I submitted my PhD thesis in 1976, and left Canberra and the ANU for a number of years. We certainly didn’t lose contact in those following years – it’s a time I’ll come back to later. I returned to the Department of Political Science in the RSSS in late 1981, this time as a colleague. It says something about the democratic spirit, not just of Harry but of the Department, that there wasn’t much difference between being a student and a colleague. Harry still seriously listened to what you said, and seriously responded and presented his own view. He still gave total access to his library and wonderful card indexes. He still used seminars as an excuse to have another cigarette on top of the one a day he allowed himself at morning tea – and once set fire to the ashtray in the seminar room.

I won’t go into detail here on the intellectual debt that I and my colleagues in Soviet and post-Soviet studies all over the world have to Harry. I tried to do that in the Introductory chapter to the book mentioned above, but I will mention his book Lenin’s Government: Sovnarkom 1917–1922. It appeared in 1979 and I read it after I returned to the ANU. It’s probably the book that has influenced me more than any other I have read, and in a way that was typical of Harry. Firstly, it’s an absolute model of what an academic book should be: crystal clear, easy to read and understand, and with as much depth to it as you are capable of giving it. Secondly and more personally, it didn’t bring a revolution to my life. I didn’t suddenly turn to Soviet history, or radically change what I had been doing for the previous decade. The effect was, like Harry himself, modest but persistent. Sometimes at the back of my mind, sometimes at the front, that classic account of Lenin’s struggle to set up a way of getting things done has stayed with me always.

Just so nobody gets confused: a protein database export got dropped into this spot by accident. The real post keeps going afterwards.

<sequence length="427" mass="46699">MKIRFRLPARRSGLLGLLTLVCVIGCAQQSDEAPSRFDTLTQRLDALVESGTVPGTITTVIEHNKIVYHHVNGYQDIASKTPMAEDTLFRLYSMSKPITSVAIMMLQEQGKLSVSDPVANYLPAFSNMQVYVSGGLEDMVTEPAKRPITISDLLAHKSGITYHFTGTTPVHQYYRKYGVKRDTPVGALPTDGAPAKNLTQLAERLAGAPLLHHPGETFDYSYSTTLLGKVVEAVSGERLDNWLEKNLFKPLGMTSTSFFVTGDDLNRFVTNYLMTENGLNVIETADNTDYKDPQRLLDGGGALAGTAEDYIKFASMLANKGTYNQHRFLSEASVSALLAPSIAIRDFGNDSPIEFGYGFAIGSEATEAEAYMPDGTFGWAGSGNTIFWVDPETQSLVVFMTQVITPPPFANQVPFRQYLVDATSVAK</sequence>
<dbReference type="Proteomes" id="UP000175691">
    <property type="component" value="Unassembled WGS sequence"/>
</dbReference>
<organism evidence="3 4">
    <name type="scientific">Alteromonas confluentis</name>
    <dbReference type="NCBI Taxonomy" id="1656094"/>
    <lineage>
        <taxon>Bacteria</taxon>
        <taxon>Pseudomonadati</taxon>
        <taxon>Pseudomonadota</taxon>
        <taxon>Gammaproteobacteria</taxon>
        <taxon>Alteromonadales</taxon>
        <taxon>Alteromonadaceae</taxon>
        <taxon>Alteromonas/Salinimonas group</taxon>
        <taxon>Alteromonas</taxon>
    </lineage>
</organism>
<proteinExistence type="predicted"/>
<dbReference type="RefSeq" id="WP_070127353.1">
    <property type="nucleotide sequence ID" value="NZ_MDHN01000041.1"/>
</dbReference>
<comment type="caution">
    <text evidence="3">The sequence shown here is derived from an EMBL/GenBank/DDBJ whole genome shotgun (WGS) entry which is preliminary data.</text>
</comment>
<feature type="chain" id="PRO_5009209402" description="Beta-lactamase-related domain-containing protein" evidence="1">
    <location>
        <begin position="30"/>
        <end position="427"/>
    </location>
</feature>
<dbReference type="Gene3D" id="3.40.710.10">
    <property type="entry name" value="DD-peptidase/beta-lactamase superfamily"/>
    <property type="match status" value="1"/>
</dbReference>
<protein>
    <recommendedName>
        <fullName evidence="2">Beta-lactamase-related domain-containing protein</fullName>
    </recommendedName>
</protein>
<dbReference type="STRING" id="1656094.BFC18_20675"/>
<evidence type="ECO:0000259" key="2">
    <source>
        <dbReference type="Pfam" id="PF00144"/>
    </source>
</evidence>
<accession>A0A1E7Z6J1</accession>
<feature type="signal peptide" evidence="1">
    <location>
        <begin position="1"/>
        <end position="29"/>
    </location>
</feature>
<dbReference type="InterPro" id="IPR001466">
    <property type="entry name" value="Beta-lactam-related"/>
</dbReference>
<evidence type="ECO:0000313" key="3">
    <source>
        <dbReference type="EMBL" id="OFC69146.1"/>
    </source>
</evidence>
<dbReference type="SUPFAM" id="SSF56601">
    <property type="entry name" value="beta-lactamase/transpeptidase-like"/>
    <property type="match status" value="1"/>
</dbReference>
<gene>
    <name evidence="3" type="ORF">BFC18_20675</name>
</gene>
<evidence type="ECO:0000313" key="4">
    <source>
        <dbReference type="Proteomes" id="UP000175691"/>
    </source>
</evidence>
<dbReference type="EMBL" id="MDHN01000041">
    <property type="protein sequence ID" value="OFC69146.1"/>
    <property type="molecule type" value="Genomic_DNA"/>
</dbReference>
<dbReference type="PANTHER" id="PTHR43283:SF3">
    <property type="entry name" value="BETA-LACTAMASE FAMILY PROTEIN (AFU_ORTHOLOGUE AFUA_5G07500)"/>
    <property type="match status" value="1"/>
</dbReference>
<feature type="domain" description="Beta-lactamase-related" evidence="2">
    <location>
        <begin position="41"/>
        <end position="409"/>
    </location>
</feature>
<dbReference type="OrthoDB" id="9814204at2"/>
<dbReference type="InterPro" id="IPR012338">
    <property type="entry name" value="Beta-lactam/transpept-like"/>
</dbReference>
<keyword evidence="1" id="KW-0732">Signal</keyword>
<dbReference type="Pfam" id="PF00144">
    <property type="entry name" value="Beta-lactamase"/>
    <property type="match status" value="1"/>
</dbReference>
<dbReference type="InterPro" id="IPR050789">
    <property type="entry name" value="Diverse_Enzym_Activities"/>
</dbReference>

I’d like to think that Harry was my friend throughout the time that we knew each other. But there was one time when I effectively lived with him and Norma, and so perforce we were particularly close. Harry had a study leave in Cologne – was it 1978? I was living in London, happily ‘resting’ between jobs. Harry and Norma invited me to come and stay with them – for about three weeks if my memory serves me correctly. They were idyllic days. I suppose Harry did some work, but I don’t remember it. We seemed to spend our whole time wandering around Cologne, going to museums, galleries, churches, and so on and on – with me being taught and mentored all the time. Of course we had to be home in the early afternoon for the obligatory nap. I had a room separate from the apartment and would lie awake, hearing Sherbet’s ‘Howzat!’ being played over and over, presumably by some young resident of the building. I don’t know whether it made me nostalgic for home or not, but ‘Auf wiedersehen Charlie’ certainly did. The three of us would religiously sit before the TV at 4.30, to watch ‘Auf wiedersehen Charlie’, a children’s program about the adventures of a young German travelling in Australia. I couldn’t even understand the dialogue, but it was good to see the gum trees. Harry and Norma seemed to think so too. And of course on Sunday Harry would take me to a church of a different denomination each week. This long-lapsed Catholic nevertheless experienced a shudder of foreboding as in the Catholic cathedral Harry took communion – would the lightning bolts that the nuns had promised us if a heathen took communion strike? Well, no they didn’t. God obviously forgave Harry his ecumenical impertinence.